There’s no need to whiz through these questions with simple, short answers, but rather take your time to learn about each other and deeply explore these questions. Take one a week while you get some alone time and sit and relax, take a walk, or even take a bath. Give each other some warning that you want to have these conversations and allow each other some grace with getting starting. Be patient with your wife. Be patient with your husband. This may be the first time they have thought about or discussed these things out loud. It isn’t easy for most people, but I want to reassure you that as you get more comfortable with the conversation, your intimacy will grow, and your sex life will improve.
When your intimacy behind closed doors improves, your mood, energy, and confidence will soar!
A word of warning. This is not meant to create darts to throw at one another. Please have grace for yourself and for your spouse. It takes courage to open up, and it can be scary. We must guard our hearts and those of the one we love. Through respectful, honest, and loving conversation, you can discuss the positives and negatives and create a healthy sex life. The temptation will be to take things personally. Don’t. I know that is easier said than done, but it is vital to continuing growth as a couple on every level to hear where things are good as well as to understand where things could improve or be different. This is a conversation stemming from a deep love and commitment made to last a lifetime.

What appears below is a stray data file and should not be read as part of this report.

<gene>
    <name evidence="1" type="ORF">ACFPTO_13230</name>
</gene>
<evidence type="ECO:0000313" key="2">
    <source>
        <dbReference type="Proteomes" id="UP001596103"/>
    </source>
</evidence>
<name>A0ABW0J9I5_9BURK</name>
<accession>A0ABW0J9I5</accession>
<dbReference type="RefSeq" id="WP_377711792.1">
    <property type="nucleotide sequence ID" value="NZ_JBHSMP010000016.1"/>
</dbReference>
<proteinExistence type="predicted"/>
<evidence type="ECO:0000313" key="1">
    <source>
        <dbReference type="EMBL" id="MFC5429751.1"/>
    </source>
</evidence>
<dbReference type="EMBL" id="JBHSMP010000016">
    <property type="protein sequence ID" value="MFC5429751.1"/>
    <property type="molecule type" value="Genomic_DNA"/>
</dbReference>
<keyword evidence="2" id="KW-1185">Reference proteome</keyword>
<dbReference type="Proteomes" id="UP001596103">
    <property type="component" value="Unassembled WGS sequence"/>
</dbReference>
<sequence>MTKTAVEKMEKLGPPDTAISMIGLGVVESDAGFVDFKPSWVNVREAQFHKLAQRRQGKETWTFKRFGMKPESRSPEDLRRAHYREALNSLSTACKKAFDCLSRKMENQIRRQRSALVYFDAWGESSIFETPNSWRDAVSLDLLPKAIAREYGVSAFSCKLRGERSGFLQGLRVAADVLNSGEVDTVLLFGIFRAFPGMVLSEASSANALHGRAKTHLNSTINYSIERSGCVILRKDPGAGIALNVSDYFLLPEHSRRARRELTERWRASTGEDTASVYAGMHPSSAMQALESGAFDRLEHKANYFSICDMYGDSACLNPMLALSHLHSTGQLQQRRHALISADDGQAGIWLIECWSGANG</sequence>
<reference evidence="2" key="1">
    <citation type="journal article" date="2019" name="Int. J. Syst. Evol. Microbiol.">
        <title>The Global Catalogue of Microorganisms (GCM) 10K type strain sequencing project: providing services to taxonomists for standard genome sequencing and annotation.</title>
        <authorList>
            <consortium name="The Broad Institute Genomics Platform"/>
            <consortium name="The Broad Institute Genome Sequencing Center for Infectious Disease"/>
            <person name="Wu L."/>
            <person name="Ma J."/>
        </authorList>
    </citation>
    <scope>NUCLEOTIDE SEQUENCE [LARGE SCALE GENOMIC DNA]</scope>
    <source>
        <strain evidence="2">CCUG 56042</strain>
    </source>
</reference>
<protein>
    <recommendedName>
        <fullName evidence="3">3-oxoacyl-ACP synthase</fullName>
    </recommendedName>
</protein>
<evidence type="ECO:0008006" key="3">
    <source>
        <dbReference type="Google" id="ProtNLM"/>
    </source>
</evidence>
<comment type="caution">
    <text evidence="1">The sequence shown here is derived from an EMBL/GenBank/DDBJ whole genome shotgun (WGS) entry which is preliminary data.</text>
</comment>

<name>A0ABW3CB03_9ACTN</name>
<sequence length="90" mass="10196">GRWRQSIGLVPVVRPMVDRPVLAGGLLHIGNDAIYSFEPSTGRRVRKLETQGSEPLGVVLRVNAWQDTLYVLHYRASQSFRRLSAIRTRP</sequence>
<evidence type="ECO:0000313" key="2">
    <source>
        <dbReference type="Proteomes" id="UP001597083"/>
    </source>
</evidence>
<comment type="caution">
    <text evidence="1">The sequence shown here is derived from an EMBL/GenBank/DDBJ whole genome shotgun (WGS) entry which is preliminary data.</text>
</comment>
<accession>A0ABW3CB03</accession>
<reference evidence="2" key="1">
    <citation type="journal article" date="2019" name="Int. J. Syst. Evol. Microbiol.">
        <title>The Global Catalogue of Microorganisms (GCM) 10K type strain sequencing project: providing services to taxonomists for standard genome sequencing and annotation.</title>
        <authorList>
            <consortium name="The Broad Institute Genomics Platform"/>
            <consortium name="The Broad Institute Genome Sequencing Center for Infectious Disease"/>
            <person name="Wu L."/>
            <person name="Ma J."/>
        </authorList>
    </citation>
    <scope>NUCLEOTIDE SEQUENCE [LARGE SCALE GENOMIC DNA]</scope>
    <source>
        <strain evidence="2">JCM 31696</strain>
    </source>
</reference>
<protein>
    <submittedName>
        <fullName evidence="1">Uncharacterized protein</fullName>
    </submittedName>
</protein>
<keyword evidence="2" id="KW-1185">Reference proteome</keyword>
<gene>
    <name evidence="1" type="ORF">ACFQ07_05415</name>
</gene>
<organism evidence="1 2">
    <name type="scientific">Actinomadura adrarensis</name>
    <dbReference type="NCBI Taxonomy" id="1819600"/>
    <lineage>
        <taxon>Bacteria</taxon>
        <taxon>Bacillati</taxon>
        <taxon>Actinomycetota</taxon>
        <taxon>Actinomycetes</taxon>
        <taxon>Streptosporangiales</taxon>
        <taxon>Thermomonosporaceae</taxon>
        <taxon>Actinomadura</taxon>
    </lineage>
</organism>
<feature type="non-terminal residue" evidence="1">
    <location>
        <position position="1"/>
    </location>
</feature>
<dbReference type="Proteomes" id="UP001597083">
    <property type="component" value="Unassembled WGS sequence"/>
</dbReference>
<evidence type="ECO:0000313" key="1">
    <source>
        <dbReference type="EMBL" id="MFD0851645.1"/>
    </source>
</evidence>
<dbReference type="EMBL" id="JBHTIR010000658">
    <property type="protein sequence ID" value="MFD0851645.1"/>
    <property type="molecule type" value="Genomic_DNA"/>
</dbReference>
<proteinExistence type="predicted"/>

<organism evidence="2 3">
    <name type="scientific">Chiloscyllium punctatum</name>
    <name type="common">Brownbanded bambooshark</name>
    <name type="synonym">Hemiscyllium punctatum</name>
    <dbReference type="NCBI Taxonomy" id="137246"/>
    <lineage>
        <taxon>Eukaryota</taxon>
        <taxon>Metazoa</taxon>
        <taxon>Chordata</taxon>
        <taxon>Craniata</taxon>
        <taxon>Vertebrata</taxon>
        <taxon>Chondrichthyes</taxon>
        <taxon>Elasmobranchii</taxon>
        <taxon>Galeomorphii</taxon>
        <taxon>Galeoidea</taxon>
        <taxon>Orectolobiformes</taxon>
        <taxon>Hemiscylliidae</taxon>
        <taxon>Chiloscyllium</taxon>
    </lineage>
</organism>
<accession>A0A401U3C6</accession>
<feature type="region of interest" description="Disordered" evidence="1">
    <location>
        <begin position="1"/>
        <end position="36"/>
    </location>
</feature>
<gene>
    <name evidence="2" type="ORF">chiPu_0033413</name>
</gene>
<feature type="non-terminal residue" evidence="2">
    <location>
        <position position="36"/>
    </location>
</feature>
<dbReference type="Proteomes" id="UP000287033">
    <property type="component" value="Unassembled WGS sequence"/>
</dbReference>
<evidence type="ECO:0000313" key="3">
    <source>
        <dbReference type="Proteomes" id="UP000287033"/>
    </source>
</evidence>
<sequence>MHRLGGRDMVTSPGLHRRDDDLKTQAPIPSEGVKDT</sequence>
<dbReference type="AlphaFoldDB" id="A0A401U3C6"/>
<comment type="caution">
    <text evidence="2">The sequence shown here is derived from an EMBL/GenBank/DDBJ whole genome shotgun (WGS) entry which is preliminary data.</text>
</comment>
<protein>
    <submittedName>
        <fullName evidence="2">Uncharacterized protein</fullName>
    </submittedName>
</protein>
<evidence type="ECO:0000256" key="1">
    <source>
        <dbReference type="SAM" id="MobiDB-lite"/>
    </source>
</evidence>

What was the conversation like in your childhood home about sex?
When we get married, we often make faulty assumptions that others went through similar experiences as we did in our childhood homes. Even when we know there are glaring differences, the natural, unspoken assumption is a shared experience. This question is a good start because it takes the pressure off of you and your spouse directly and allows you to talk about how much you have or have not talked about this stuff in your growing up years.